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Waste not, want not: Grand Erie lunches go green

Caption: Students at Bloomsburg Public School participate in ‘Wasteless Wednesdays’ to promote litter-free lunchesbloomsburg.jpg

Did you know that the average student’s lunch generates a total of 30 kilograms (66 pounds) of waste per school year, and an average elementary school generates 8,500 kilograms (18,700 pounds) of waste per year? 

According to the Recycling Council of Ontario, student lunches are a major source of waste in Ontario.

Boomerang and waste-free lunches are one of the ways Grand Erie schools are combatting this problem by generating less food-related waste.

Boomerang lunches are an eco-friendly way to pack a lunch. Instead of throwing away leftover food, containers, recyclables or garbage at school, any leftovers come back home. 

Waste-free lunches are a level above boomerang lunches, with a goal of producing absolutely no garbage. All lunch gear is reusable including lunch bags, utensils and food/drink containers.

Bloomsburg Public School in Waterford saw a significant decrease in waste produced this past fall when they encouraged students to participate in Wasteless Wednesdays, packing lunches free of any disposable materials. 

"Our school custodian estimated that waste was down one-third as a result of starting Wasteless Wednesdays, and that was throughout the week, not just on Wednesday," said Teacher Michelle Stewart. "It was staggering to see the difference one small measure can make." 

What’s the difference between throwing out waste at school and throwing out waste at home? In many schools, organic materials are not sorted in separate containers. Instead, organic matter goes into garbage bins instead. Methane gas is produced when organic waste decomposes in landfills, which is 21 times more potent than carbon dioxide in terms of its global warming potential. When organic materials are diverted from landfills, such as food and yard waste, it can generate useful products like compost, as well as renewable energy.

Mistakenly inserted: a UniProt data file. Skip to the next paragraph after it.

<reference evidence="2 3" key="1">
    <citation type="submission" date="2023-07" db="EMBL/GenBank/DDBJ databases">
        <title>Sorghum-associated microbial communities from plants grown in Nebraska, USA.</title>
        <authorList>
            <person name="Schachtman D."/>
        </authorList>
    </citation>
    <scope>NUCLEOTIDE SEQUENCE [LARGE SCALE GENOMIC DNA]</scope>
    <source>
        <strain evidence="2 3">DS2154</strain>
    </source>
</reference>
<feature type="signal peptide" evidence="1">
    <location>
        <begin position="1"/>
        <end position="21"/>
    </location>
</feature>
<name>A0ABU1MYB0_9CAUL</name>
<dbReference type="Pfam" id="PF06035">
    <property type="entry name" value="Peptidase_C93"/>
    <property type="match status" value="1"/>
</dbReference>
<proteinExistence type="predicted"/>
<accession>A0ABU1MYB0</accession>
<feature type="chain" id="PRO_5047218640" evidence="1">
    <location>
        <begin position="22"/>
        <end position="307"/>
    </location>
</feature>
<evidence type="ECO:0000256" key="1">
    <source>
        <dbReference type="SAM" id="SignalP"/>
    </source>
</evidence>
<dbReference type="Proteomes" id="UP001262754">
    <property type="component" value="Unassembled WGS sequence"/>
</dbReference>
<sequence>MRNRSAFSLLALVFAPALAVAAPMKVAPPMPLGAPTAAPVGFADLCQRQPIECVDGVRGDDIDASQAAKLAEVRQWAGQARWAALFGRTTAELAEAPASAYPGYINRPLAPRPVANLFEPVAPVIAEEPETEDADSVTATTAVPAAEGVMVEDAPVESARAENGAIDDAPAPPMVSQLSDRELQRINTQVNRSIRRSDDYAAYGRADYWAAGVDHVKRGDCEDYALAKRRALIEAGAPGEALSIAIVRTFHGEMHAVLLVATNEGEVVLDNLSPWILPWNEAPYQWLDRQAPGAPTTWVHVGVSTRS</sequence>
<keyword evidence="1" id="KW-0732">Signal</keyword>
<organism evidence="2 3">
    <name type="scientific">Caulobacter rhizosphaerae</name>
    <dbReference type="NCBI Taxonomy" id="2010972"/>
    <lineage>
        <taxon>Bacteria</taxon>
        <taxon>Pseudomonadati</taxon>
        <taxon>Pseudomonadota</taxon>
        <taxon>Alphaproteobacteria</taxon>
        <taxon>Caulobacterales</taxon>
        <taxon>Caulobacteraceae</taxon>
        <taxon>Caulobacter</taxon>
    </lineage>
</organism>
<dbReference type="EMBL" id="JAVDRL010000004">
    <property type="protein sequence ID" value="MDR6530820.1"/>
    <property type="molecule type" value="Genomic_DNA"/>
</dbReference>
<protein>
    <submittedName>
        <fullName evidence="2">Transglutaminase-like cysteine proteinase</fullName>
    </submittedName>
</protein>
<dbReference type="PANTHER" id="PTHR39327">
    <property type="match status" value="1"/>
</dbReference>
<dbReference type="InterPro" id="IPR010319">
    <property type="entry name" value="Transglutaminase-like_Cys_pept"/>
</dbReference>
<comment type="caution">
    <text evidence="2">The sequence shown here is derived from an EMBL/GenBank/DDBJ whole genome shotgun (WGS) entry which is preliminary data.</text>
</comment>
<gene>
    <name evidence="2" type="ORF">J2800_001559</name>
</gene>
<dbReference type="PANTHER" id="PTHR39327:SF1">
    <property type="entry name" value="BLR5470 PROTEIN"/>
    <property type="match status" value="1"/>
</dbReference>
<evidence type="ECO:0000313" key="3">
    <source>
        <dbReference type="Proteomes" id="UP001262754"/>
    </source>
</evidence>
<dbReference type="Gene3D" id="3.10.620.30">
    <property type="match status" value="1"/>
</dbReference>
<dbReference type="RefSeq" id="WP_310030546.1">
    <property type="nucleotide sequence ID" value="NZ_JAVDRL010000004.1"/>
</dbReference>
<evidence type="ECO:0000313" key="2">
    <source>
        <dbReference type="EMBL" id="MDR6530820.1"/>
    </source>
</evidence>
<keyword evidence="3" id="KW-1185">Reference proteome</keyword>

Here are some useful tips to start your boomerang and waste-free lunch initiatives:
  • ​Use reusable containers to store food instead of plastic bags/wraps, aluminum foil, and wax paper bags.
  • Use reusable drink containers instead of juice boxes/pouches, cans and plastic bottles.
  • Use stainless steel utensils instead of plastic utensils.
  • Reconsider the way you buy food. Instead of buying pre-packaged items, buy in bulk instead. For example, buy large containers of yogurt instead of individual disposable packages. 
  • Pack lunches in a reusable lunch bag or box and avoid using paper or plastic bags.
  • Create a lunch plan by observing your eating habits. Only pack enough food that you can eat. 
  • Use a washable cloth napkin instead of paper napkins.
With boomerang and waste-free lunches, you can reduce waste, save money and eat healthy, all at the same time. 

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